27 Oct 2020

Death of Samuel Paty and the implications for radical Islamism in France

Dr Stephen Blackwell

The murder of Samuel Paty, a French teacher who had shown images of the Prophet Mohammed in classroom discussions on free speech, illustrates the dangers that radical Islamists present to European countries. In the aftermath of this shocking incident, the French government will likely seek to suppress the activities of the country’s alleged extremist groups. However, it is essential that the French government also addresses the social marginalization of potential radical recruits and refrains from alienating the peaceful majority of Muslims in the country.

In an attack staged in broad daylight, Paty was beheaded with a knife outside the Bois-d’Aulne high school at Conflans-Sainte-Honorine in Paris’s northwestern suburbs. The teacher was attacked after his killer Abdoullakh Abouyedovich Anzorov, an 18-year-old Muslim Russian-born refugee of Chechen descent, paid students hundreds of Euros – acquired from a source that French police have yet to identify – to help him identify and track his victim. Anzorov managed to escape the scene but was later stopped and shot dead by the police.

The incident highlights the pernicious influence of social media in terms of its use by extremists to single out individuals with potentially fatal results. Mr Paty’s death came after an orchestrated online hate campaign that has been linked with some of the associates of Anzorov who have now been arrested by the police. Even after the incident, highly emotive reactions to the incident online included nearly 100 messages of support for Anzorov. A subsequent statement from Mr Paty’s colleagues, which expressed their belief that cyber chatter led to the teacher’s death, also highlighted the disturbing role played by social media in this case.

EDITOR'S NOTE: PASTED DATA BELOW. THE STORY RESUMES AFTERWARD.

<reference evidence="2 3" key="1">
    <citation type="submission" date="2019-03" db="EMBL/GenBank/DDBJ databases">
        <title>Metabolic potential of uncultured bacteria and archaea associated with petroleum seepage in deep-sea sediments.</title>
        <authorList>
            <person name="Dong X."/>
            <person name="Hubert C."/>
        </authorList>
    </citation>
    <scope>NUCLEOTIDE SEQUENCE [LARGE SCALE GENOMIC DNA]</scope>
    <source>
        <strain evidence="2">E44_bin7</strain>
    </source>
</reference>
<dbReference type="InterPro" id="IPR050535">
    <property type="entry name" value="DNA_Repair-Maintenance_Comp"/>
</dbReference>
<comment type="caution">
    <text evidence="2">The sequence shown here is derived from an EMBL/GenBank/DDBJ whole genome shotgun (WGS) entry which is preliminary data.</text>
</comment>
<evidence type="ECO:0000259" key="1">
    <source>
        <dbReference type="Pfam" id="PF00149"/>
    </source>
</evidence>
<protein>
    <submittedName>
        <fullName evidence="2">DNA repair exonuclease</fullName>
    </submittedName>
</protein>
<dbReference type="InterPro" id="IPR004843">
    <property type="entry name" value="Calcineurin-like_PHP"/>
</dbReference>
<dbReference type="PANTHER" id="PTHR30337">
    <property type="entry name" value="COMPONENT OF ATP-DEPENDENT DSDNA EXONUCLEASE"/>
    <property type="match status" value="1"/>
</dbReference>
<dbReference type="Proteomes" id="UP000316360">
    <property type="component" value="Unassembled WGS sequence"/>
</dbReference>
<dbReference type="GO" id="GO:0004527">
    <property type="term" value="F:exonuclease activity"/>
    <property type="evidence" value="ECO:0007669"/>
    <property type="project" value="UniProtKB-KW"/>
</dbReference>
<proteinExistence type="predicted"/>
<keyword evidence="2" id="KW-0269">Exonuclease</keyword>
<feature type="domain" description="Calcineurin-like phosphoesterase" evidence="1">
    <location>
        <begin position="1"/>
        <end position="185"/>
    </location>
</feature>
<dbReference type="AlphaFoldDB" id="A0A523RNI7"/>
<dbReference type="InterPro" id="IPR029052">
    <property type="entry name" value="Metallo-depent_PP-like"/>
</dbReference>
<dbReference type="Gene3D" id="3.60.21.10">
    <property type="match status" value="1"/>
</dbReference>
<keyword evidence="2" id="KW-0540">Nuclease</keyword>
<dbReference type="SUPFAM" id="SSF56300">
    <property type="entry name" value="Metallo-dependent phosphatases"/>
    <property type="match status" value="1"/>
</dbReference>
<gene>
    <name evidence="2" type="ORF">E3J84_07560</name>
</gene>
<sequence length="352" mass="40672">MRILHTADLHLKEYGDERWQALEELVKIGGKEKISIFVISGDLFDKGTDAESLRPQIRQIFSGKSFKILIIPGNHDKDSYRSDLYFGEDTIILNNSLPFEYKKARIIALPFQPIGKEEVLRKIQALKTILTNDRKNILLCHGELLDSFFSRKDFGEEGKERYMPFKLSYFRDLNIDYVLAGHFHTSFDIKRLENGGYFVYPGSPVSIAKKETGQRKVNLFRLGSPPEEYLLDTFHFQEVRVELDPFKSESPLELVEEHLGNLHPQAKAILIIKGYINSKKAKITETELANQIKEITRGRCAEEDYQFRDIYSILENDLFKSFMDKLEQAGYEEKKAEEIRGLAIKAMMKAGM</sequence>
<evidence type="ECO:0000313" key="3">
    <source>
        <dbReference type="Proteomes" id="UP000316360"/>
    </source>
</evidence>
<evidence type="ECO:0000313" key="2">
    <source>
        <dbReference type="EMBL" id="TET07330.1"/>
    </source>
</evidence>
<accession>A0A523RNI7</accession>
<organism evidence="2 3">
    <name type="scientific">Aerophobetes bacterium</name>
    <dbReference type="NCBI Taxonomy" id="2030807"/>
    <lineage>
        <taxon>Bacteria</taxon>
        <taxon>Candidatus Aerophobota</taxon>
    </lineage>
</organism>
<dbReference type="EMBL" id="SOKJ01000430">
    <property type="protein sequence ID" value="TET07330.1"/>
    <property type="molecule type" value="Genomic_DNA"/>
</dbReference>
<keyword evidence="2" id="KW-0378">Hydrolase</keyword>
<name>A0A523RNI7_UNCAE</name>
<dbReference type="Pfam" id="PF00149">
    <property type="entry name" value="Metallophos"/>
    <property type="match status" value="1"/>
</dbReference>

It appears that Anzorov was not known to the French security services as a potential extremist threat. But the initial evidence – most obviously the arrests of the terrorist’s associates and evidence of external funding support – suggests he had links with a broader network in France and further afield. In particular, the alleged connection between Anzorov and the so-called jihadi elements in Syria demonstrates the importance of transnational links to Islamist extremists.

The killing has had a dramatic impact on French public opinion. In response to Mr. Paty’s death, President Emmanuel Macron has promised an immediate and wide-ranging crackdown on radical Islamists. Gerard Darmanin, the French Interior Minister, ordered the temporary closure of a mosque in Paris after one of its members distributed an online video attacking Mr. Paty. Darmanin has also targeted a range of organizations that have been accused of harboring secret Islamist sympathies. Calling for the disbandment of the Islamic charity BarakaCity and the French Collective Against Islamophobia (CCIF), he described these and related organizations as “enemies of the republic”.

Macron’s measures are likely to amount to a complete relook at the methods in which Islam is practiced as a community religion in France. Besides curbing the flow of funds that Muslim communities receive from other countries, the government is also likely to proscribe a wide range of organizations suspected of encouraging radicalism while also obliging French-trained imams to seek certification before they can preach in mosques.